Taking a less hands-on approach to economic development than his predecessor, Barthelemy preferred to let the private sector be the primary engine of growth. This preference in favor of for-profit actors extended to affordable housing issues, highlighted by Barthelemy's proposal to privatize and demolish much of the city's public housing. The plan was received with great skepticism among community activists and ultimately abandoned. Though Barthelemy took a pro-business stance, his unfocused, laissez-faire approach to attacking the city's problems was harmful in the post-Oil Bust period; it was during his and his successor's mayoralties that New Orleans lost much of its remaining attractiveness as a center for corporate white collar employment. As recently as the late 1970s and early 1980s, downtown New Orleans had experienced a building boom, with multiple office towers constructed to house the headquarters, or large regional offices, for companies such as Freeport-McMoRan, Pan American Life Insurance, Exxon, Chevron, Gulf Oil, Amoco, Mobil, Murphy Oil and Texaco. In the mid-80s these firms, along with other large employers such as Royal Dutch Shell, Louisiana Land and Exploration and McDermott International, employed thousands of white collar workers downtown, with thousands more employed by others providing services to them. Out of the above group, only Shell and Pan American Life Insurance remain as significant employers in downtown New Orleans today. Though Barthelemy probably couldn't have averted the consolidation of Big Oil white collar employment to Houston, he was unsuccessful in creating an economic climate sufficiently conducive to the growth of replacement white collar employers downtown, or elsewhere in the city. A big disappointment occurred in 1988, when defense and space contractor Martin Marietta lost its bid to construct the crew modules for NASA's Space Station Freedom. Martin Marietta would have fabricated the space station hardware at its Michoud Assembly Facility in Eastern New Orleans, already the manufacturing location of the Space Shuttle's external tank. The contract, won by Boeing, resulted in thousands of jobs created at that company's chosen assembly site, Huntsville, Alabama. More disappointment followed the creation of the Metrovision regional economic development partnership, as that body largely failed to diversify or attract additional investment to Metro New Orleans' economy.
Barthelemy's administration was not without economic development successes, as he managed to bring additional investment to New Orleans East, most notably by attracting the giant Pick 'n Save distribution center to the New Orleans Regional Business Park (then known as the Almonaster-Michoud Industrial District). The Pick 'n Save project embodied the city's renewed efforts to leverage the existing infrastructure of the Port of New Orleans, then experiencing a resurgence under the leadership of Ron Brinson, by attracting modern warehousing and distribution facilities to the city. In the wake of the Oil Bust, however, the Barthelemy administration most forcefully advocated for the continued development of New Orleans' tourist and convention industry. Tourism was the only sector of the city's economy to exhibit meaningful growth under Barthelemy. Several high-profile wins occurred, including attracting the Republican National Convention to the city in 1988 and the NCAA Final Four tournament in 1993. Barthelemy also oversaw the opening of the Aquarium of the Americas, the Riverfront streetcar line, the New Orleans Centre and Riverwalk downtown malls, and encouraged the first expansion of the Ernest N. Morial Convention Center (then known as the New Orleans Convention Center).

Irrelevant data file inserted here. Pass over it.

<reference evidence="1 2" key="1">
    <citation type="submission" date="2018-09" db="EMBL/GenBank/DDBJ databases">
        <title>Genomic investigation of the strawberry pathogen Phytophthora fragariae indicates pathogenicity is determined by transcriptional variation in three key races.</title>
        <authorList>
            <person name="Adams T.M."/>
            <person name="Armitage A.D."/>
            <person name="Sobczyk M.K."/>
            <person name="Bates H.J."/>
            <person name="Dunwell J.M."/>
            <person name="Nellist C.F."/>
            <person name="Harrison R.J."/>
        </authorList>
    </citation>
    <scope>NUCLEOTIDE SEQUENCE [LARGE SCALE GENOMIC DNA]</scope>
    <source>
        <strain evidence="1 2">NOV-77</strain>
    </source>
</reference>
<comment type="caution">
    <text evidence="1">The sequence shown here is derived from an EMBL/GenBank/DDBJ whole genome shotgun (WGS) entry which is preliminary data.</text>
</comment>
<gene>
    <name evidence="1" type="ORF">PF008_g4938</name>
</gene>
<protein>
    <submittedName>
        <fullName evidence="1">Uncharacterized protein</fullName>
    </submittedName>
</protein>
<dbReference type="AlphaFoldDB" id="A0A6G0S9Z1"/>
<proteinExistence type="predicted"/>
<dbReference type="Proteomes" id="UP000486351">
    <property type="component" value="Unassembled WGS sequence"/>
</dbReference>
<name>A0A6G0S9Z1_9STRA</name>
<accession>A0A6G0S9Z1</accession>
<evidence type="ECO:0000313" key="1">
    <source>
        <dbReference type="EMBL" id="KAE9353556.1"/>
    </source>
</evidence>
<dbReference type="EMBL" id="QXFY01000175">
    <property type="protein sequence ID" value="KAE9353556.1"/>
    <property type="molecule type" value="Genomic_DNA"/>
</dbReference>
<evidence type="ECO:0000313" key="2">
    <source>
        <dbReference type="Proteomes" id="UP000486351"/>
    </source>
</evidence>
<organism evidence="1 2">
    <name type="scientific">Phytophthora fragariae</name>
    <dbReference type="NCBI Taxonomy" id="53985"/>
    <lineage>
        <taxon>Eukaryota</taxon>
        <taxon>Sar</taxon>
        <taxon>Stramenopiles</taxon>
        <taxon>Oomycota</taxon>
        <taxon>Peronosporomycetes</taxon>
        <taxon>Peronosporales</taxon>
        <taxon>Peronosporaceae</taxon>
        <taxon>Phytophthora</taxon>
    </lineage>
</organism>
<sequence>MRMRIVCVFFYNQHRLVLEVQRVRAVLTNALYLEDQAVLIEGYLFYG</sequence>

In administering city government, Barthelemy managed to gradually eliminate the $30 million budget deficit he inherited in 1986, but his methods of raising revenue - attempting to impose an "earnings tax" on the personal income of suburbanites who worked within the city limits, legalization of a land-based casino and riverboat gambling - were controversial. He staffed agencies such as the Housing Authority of New Orleans (HANO)  and the Regional Transit Authority (RTA) with members of COUP and other political allies.
Other notable narratives of the Barthelemy administration included the visit of Pope John Paul II to New Orleans in 1987, the passage of the controversial "anti-discrimination" ordinance affecting the membership in Carnival krewes, an unsuccessful, city-sponsored effort to redevelop Louis Armstrong Park into a Tivoli Gardens-style recreation park/amusement center, an unsuccessful proposal to construct a new international airport in New Orleans East, in what later became the Bayou Sauvage National Wildlife Refuge, the post-World's Fair gentrification and redevelopment of the downtown Warehouse District, and the securing of funding for a new sports arena next to the Superdome. Consistent with the city's increasing economic tilt to tourism and the cultural economy, Barthelemy's mayoralty also supported a large addition to the New Orleans Museum of Art, in which the museum attained its present size, as well as the creation of the Louisiana Children's Museum in the Warehouse District. Plans to re-use portions of the former Canadian Pavilion of the World's Fair, including its IMAX theater, as a new Louisiana Science Museum came to nothing, however.